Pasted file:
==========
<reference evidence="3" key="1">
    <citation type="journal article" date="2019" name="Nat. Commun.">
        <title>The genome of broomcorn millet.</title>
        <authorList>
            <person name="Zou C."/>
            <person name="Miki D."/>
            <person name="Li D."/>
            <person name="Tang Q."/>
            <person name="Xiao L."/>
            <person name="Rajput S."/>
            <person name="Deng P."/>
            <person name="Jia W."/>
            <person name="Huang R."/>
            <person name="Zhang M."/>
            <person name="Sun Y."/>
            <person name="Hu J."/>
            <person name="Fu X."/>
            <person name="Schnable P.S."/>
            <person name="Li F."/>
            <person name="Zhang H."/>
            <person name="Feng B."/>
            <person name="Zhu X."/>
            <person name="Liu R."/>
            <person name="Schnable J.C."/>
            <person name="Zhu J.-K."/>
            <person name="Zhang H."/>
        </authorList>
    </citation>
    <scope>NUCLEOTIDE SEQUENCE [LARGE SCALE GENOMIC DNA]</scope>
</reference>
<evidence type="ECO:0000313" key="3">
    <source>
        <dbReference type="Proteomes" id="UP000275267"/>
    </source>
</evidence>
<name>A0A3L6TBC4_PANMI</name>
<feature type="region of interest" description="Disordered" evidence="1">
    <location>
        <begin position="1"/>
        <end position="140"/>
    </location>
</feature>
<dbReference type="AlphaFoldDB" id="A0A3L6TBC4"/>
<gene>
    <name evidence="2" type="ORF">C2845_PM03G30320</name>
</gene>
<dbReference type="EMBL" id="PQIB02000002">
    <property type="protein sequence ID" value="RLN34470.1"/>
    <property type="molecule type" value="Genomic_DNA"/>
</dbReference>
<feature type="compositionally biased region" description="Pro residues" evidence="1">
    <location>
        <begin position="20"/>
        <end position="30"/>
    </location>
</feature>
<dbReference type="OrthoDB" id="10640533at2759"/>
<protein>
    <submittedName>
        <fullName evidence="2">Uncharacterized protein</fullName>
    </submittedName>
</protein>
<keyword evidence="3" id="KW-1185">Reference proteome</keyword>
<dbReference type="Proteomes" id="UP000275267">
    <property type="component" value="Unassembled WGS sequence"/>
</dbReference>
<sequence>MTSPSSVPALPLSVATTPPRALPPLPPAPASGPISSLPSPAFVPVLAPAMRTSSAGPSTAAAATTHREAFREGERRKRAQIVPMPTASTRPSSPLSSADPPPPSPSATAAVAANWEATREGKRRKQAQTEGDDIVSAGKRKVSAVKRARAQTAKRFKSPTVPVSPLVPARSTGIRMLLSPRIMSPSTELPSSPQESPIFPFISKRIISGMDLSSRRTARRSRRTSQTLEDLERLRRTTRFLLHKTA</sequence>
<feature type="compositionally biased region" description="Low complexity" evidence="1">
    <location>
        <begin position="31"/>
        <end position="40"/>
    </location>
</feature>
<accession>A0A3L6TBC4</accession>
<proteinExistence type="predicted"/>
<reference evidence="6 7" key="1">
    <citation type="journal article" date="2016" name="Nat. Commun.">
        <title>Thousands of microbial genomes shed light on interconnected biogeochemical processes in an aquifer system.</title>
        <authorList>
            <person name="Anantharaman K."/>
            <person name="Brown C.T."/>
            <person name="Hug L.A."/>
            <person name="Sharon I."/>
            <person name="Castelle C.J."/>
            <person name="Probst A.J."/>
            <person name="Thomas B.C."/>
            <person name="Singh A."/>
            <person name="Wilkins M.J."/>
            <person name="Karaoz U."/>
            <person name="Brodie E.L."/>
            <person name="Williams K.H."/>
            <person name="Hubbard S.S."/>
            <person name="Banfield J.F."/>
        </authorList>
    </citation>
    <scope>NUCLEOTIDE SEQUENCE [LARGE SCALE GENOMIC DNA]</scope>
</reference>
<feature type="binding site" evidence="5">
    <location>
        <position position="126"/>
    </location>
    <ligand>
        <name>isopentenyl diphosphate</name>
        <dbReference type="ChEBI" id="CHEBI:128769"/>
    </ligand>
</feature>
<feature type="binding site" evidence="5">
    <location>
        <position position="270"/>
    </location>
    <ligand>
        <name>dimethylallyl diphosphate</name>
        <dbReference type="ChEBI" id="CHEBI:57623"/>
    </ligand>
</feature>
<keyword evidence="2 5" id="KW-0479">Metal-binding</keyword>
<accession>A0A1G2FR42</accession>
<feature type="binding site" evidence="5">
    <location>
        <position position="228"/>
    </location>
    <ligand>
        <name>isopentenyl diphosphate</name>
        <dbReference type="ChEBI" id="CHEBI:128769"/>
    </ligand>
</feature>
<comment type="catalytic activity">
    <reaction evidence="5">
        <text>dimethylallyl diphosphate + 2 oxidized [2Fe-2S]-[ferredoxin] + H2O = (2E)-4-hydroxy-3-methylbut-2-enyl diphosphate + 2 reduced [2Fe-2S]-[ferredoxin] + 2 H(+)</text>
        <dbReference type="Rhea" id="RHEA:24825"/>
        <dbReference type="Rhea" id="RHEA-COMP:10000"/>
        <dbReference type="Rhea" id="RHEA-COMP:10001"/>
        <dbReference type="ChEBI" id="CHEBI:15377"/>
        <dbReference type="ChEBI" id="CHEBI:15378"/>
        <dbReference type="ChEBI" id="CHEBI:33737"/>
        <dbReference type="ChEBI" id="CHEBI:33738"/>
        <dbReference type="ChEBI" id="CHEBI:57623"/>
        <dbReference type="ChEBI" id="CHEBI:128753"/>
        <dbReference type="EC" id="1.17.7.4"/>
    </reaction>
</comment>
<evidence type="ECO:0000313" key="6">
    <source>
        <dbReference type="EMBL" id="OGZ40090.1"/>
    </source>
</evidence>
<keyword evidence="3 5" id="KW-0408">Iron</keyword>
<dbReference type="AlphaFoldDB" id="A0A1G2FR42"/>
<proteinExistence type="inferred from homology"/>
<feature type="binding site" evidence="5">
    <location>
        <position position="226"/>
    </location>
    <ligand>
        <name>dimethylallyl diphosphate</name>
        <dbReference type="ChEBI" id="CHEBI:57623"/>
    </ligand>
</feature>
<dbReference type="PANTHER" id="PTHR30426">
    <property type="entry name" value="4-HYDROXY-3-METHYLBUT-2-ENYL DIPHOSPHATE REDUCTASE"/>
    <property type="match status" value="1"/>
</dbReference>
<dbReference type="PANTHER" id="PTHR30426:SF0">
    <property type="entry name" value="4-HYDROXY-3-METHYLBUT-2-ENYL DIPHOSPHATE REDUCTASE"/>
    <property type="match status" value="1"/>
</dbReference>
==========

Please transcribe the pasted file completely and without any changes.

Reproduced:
<reference evidence="3" key="1">
    <citation type="journal article" date="2019" name="Nat. Commun.">
        <title>The genome of broomcorn millet.</title>
        <authorList>
            <person name="Zou C."/>
            <person name="Miki D."/>
            <person name="Li D."/>
            <person name="Tang Q."/>
            <person name="Xiao L."/>
            <person name="Rajput S."/>
            <person name="Deng P."/>
            <person name="Jia W."/>
            <person name="Huang R."/>
            <person name="Zhang M."/>
            <person name="Sun Y."/>
            <person name="Hu J."/>
            <person name="Fu X."/>
            <person name="Schnable P.S."/>
            <person name="Li F."/>
            <person name="Zhang H."/>
            <person name="Feng B."/>
            <person name="Zhu X."/>
            <person name="Liu R."/>
            <person name="Schnable J.C."/>
            <person name="Zhu J.-K."/>
            <person name="Zhang H."/>
        </authorList>
    </citation>
    <scope>NUCLEOTIDE SEQUENCE [LARGE SCALE GENOMIC DNA]</scope>
</reference>
<evidence type="ECO:0000313" key="3">
    <source>
        <dbReference type="Proteomes" id="UP000275267"/>
    </source>
</evidence>
<name>A0A3L6TBC4_PANMI</name>
<feature type="region of interest" description="Disordered" evidence="1">
    <location>
        <begin position="1"/>
        <end position="140"/>
    </location>
</feature>
<dbReference type="AlphaFoldDB" id="A0A3L6TBC4"/>
<gene>
    <name evidence="2" type="ORF">C2845_PM03G30320</name>
</gene>
<dbReference type="EMBL" id="PQIB02000002">
    <property type="protein sequence ID" value="RLN34470.1"/>
    <property type="molecule type" value="Genomic_DNA"/>
</dbReference>
<feature type="compositionally biased region" description="Pro residues" evidence="1">
    <location>
        <begin position="20"/>
        <end position="30"/>
    </location>
</feature>
<dbReference type="OrthoDB" id="10640533at2759"/>
<protein>
    <submittedName>
        <fullName evidence="2">Uncharacterized protein</fullName>
    </submittedName>
</protein>
<keyword evidence="3" id="KW-1185">Reference proteome</keyword>
<dbReference type="Proteomes" id="UP000275267">
    <property type="component" value="Unassembled WGS sequence"/>
</dbReference>
<sequence>MTSPSSVPALPLSVATTPPRALPPLPPAPASGPISSLPSPAFVPVLAPAMRTSSAGPSTAAAATTHREAFREGERRKRAQIVPMPTASTRPSSPLSSADPPPPSPSATAAVAANWEATREGKRRKQAQTEGDDIVSAGKRKVSAVKRARAQTAKRFKSPTVPVSPLVPARSTGIRMLLSPRIMSPSTELPSSPQESPIFPFISKRIISGMDLSSRRTARRSRRTSQTLEDLERLRRTTRFLLHKTA</sequence>
<feature type="compositionally biased region" description="Low complexity" evidence="1">
    <location>
        <begin position="31"/>
        <end position="40"/>
    </location>
</feature>
<accession>A0A3L6TBC4</accession>
<proteinExistence type="predicted"/>
<reference evidence="6 7" key="1">
    <citation type="journal article" date="2016" name="Nat. Commun.">
        <title>Thousands of microbial genomes shed light on interconnected biogeochemical processes in an aquifer system.</title>
        <authorList>
            <person name="Anantharaman K."/>
            <person name="Brown C.T."/>
            <person name="Hug L.A."/>
            <person name="Sharon I."/>
            <person name="Castelle C.J."/>
            <person name="Probst A.J."/>
            <person name="Thomas B.C."/>
            <person name="Singh A."/>
            <person name="Wilkins M.J."/>
            <person name="Karaoz U."/>
            <person name="Brodie E.L."/>
            <person name="Williams K.H."/>
            <person name="Hubbard S.S."/>
            <person name="Banfield J.F."/>
        </authorList>
    </citation>
    <scope>NUCLEOTIDE SEQUENCE [LARGE SCALE GENOMIC DNA]</scope>
</reference>
<feature type="binding site" evidence="5">
    <location>
        <position position="126"/>
    </location>
    <ligand>
        <name>isopentenyl diphosphate</name>
        <dbReference type="ChEBI" id="CHEBI:128769"/>
    </ligand>
</feature>
<feature type="binding site" evidence="5">
    <location>
        <position position="270"/>
    </location>
    <ligand>
        <name>dimethylallyl diphosphate</name>
        <dbReference type="ChEBI" id="CHEBI:57623"/>
    </ligand>
</feature>
<keyword evidence="2 5" id="KW-0479">Metal-binding</keyword>
<accession>A0A1G2FR42</accession>
<feature type="binding site" evidence="5">
    <location>
        <position position="228"/>
    </location>
    <ligand>
        <name>isopentenyl diphosphate</name>
        <dbReference type="ChEBI" id="CHEBI:128769"/>
    </ligand>
</feature>
<comment type="catalytic activity">
    <reaction evidence="5">
        <text>dimethylallyl diphosphate + 2 oxidized [2Fe-2S]-[ferredoxin] + H2O = (2E)-4-hydroxy-3-methylbut-2-enyl diphosphate + 2 reduced [2Fe-2S]-[ferredoxin] + 2 H(+)</text>
        <dbReference type="Rhea" id="RHEA:24825"/>
        <dbReference type="Rhea" id="RHEA-COMP:10000"/>
        <dbReference type="Rhea" id="RHEA-COMP:10001"/>
        <dbReference type="ChEBI" id="CHEBI:15377"/>
        <dbReference type="ChEBI" id="CHEBI:15378"/>
        <dbReference type="ChEBI" id="CHEBI:33737"/>
        <dbReference type="ChEBI" id="CHEBI:33738"/>
        <dbReference type="ChEBI" id="CHEBI:57623"/>
        <dbReference type="ChEBI" id="CHEBI:128753"/>
        <dbReference type="EC" id="1.17.7.4"/>
    </reaction>
</comment>
<evidence type="ECO:0000313" key="6">
    <source>
        <dbReference type="EMBL" id="OGZ40090.1"/>
    </source>
</evidence>
<keyword evidence="3 5" id="KW-0408">Iron</keyword>
<dbReference type="AlphaFoldDB" id="A0A1G2FR42"/>
<proteinExistence type="inferred from homology"/>
<feature type="binding site" evidence="5">
    <location>
        <position position="226"/>
    </location>
    <ligand>
        <name>dimethylallyl diphosphate</name>
        <dbReference type="ChEBI" id="CHEBI:57623"/>
    </ligand>
</feature>
<dbReference type="PANTHER" id="PTHR30426">
    <property type="entry name" value="4-HYDROXY-3-METHYLBUT-2-ENYL DIPHOSPHATE REDUCTASE"/>
    <property type="match status" value="1"/>
</dbReference>
<dbReference type="PANTHER" id="PTHR30426:SF0">
    <property type="entry name" value="4-HYDROXY-3-METHYLBUT-2-ENYL DIPHOSPHATE REDUCTASE"/>
    <property type="match status" value="1"/>
</dbReference>